On 28 January 2021, the European Commission published a draft regulation and guidance to ban the EU trade in ivory, subject to limited exceptions. Both instruments are open for final public feedback until 25 February 2021 on the Commission’s ‘Have your say’ page. We strongly encourage parties affected by these proposed rules to submit their views to the Commission. Although the UK is no longer part of the European Union, the draft regulations will impact not only trade between EU Member States but also between Member States and the UK.
The trade in, import into or export from the European Union of items containing ivory is already strictly regulated by Council Regulation (EC) No 338/97 on the protection of species of wild fauna and flora (as implemented by Commission Regulation (EC) No 865/2006). The proposed measures stem from the Commission’s efforts to ramp up its fight against ivory trafficking and elephant poaching.
The effect of the new measures is to simplify and strengthen the current rules whilst permitting only limited exceptions. The proposed rules and guidance would result in the following key restrictions:
- The suspension of import into the EU for commercial purposes and of internal EU trade for commercial purposes of raw ivory. In respect of intra-EU trade, there is a limited exception, for the repair of musical instruments. These exceptions will be considered on a case-by-case basis and will require a certificate to be issued by a national Management Authority.
- The suspension of internal EU trade for commercial purposes of worked ivory acquired in the EU between 1975 and 1990, and the limitation of the internal trade in worked items to pre-1975 musical instruments and pre-1947 items (called “antiques” in the guidance), subject to the issuance of a certificate.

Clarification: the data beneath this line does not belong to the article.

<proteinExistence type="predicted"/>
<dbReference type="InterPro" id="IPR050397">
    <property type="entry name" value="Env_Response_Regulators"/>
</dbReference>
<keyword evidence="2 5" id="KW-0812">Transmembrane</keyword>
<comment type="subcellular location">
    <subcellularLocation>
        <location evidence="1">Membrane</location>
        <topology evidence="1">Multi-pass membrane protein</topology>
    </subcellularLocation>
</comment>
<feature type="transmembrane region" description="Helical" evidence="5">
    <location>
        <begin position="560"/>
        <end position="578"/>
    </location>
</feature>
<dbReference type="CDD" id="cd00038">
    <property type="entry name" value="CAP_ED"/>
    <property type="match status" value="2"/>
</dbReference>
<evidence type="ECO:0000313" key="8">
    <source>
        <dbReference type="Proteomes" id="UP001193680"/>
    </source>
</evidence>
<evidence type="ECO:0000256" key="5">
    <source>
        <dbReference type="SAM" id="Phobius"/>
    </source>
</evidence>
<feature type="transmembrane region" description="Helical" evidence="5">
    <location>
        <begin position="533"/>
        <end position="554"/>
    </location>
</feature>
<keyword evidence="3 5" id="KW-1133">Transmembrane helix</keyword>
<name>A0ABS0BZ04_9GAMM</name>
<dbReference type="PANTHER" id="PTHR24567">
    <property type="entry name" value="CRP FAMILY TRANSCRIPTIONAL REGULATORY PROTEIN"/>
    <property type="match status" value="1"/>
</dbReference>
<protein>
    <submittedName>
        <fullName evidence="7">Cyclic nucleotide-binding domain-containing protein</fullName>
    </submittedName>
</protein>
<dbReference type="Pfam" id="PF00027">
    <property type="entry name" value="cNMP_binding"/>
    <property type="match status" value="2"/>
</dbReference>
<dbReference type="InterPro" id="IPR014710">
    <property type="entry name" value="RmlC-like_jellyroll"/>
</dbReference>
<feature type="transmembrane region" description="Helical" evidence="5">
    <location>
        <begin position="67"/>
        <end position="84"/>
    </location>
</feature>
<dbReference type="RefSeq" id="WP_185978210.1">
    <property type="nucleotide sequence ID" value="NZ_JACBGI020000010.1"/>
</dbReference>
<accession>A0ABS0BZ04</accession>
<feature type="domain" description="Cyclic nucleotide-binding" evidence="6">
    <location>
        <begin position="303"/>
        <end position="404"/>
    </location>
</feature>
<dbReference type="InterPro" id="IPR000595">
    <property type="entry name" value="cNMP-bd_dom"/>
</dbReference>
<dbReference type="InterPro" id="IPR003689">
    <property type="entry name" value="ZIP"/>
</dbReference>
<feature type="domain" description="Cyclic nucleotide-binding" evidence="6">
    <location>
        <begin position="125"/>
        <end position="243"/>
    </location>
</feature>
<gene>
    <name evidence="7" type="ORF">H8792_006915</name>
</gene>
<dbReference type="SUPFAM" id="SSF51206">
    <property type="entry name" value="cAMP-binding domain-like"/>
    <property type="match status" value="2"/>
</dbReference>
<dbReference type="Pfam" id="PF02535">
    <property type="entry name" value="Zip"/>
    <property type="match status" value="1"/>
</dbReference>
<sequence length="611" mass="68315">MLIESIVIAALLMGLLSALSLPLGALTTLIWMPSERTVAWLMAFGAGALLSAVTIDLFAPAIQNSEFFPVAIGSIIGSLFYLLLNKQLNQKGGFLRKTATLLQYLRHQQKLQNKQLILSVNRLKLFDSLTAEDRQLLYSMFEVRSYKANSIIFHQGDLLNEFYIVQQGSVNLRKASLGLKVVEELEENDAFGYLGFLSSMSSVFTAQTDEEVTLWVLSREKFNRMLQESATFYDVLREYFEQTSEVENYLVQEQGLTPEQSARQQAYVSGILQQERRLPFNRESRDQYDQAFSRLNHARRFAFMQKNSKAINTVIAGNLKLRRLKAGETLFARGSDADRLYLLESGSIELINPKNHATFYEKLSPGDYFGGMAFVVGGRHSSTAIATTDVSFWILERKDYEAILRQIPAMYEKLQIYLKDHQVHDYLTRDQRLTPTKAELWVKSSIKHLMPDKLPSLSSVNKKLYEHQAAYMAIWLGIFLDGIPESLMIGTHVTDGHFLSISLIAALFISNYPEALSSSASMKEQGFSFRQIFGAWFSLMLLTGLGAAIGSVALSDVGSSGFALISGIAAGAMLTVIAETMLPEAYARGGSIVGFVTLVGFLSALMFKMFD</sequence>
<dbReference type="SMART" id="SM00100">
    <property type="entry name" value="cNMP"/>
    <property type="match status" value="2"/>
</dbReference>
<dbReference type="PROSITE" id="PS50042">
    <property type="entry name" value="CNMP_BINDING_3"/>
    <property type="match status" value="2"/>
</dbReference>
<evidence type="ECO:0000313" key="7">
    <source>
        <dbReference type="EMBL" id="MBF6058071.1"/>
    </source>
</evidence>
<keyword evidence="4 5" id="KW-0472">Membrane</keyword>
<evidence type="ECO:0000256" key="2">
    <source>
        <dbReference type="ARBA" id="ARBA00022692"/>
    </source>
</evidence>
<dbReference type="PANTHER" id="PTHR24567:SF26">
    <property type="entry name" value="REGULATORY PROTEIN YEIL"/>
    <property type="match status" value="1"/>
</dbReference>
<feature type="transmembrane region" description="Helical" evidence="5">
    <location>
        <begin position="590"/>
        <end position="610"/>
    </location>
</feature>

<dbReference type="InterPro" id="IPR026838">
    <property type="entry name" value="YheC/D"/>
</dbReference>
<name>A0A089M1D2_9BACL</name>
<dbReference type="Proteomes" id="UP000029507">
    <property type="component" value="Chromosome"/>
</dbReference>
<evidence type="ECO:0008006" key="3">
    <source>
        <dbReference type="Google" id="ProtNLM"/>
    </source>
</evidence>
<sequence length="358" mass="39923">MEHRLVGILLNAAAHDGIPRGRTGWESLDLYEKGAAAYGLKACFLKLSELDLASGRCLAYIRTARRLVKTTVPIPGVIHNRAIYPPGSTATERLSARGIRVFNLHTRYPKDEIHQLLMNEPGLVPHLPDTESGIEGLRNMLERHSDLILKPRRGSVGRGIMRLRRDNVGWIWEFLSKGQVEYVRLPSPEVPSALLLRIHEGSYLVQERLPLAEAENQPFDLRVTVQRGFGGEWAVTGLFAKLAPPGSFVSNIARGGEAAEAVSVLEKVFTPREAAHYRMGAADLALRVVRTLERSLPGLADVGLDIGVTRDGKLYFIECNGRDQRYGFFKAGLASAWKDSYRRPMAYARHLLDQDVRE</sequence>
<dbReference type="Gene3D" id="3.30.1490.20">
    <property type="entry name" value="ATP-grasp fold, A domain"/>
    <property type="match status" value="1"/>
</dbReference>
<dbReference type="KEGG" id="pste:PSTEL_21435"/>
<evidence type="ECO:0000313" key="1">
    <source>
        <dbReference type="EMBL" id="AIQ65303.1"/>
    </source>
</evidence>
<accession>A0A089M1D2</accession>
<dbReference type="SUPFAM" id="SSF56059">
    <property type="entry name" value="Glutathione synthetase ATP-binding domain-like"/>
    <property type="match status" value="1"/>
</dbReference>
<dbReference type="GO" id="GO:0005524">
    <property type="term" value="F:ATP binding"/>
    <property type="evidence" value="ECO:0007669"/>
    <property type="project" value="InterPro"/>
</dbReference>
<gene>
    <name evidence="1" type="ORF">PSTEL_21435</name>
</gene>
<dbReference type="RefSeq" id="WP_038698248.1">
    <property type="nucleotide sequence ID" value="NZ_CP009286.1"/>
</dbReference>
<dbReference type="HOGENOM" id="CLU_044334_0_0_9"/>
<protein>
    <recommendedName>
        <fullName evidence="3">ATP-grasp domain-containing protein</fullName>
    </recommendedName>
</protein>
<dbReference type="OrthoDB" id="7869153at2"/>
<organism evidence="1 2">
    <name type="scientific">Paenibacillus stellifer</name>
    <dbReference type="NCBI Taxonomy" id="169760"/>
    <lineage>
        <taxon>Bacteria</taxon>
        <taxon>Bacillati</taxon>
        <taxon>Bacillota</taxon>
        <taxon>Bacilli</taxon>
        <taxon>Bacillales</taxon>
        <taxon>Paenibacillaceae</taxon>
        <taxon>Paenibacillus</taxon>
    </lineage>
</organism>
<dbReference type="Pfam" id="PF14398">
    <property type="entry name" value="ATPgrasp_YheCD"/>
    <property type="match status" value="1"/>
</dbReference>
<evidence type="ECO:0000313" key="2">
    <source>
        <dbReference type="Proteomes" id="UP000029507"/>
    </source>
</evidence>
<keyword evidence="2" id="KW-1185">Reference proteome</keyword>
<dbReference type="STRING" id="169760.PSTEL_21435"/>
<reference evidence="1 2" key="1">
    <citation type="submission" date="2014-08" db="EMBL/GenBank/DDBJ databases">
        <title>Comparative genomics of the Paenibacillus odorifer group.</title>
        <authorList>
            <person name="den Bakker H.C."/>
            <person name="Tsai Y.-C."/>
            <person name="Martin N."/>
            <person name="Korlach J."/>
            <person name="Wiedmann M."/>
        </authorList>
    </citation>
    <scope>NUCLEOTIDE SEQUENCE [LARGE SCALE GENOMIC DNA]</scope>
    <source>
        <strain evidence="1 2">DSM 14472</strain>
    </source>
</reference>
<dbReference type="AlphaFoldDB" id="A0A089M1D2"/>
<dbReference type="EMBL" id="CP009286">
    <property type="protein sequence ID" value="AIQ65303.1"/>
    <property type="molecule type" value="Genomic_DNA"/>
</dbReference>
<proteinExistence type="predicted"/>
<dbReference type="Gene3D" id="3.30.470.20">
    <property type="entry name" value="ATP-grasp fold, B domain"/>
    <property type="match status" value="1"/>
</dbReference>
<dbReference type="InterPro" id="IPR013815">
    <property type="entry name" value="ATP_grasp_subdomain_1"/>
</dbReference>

- The suspension of re-export from the EU and import into the EU of worked ivory acquired in the EU between 1947 and 1975, except for musical instruments and subject to the issuance of a certificate or permit.
- The suspension of the import into the EU and re-export from the EU for commercial purposes of pre-1947 worked items, except for musical instruments and subject to the issuance of a certificate or permit. We understand no exceptions for antiques have been carved out.
- With regards to the prohibition on re-exports and imports, the guidance suggests that national Management Authorities may issue a permit where the item under scrutiny is part of a genuine exchange of cultural goods between reputable institutions (e.g. museums), an heirloom moving as part of a family relocation or moved for enforcement, scientific or educational purposes.
A more detailed summary of the current regime and the proposed measures can be found in this guidance document produced by the Commission. This also sets out which documents are required in order to engage in the activities permitted by the proposed rules.
Following the public consultation, the proposed rules will be subject to review by the Committee on Trade in Wild Fauna and Flora and to the scrutiny of the Council and the European Parliament before they can be adopted by the Commission. We publish regular updates about the fast-changing framework for the trade in objects containing ivory on our dedicated Insights Page, offering further guidance and information to those specifically interested in this topic. If you would like to discuss how the proposed EU restrictions might affect you once in force, or discuss the steps you can take to mitigate the impact of the proposed EU framework, please contact us at: email@example.com.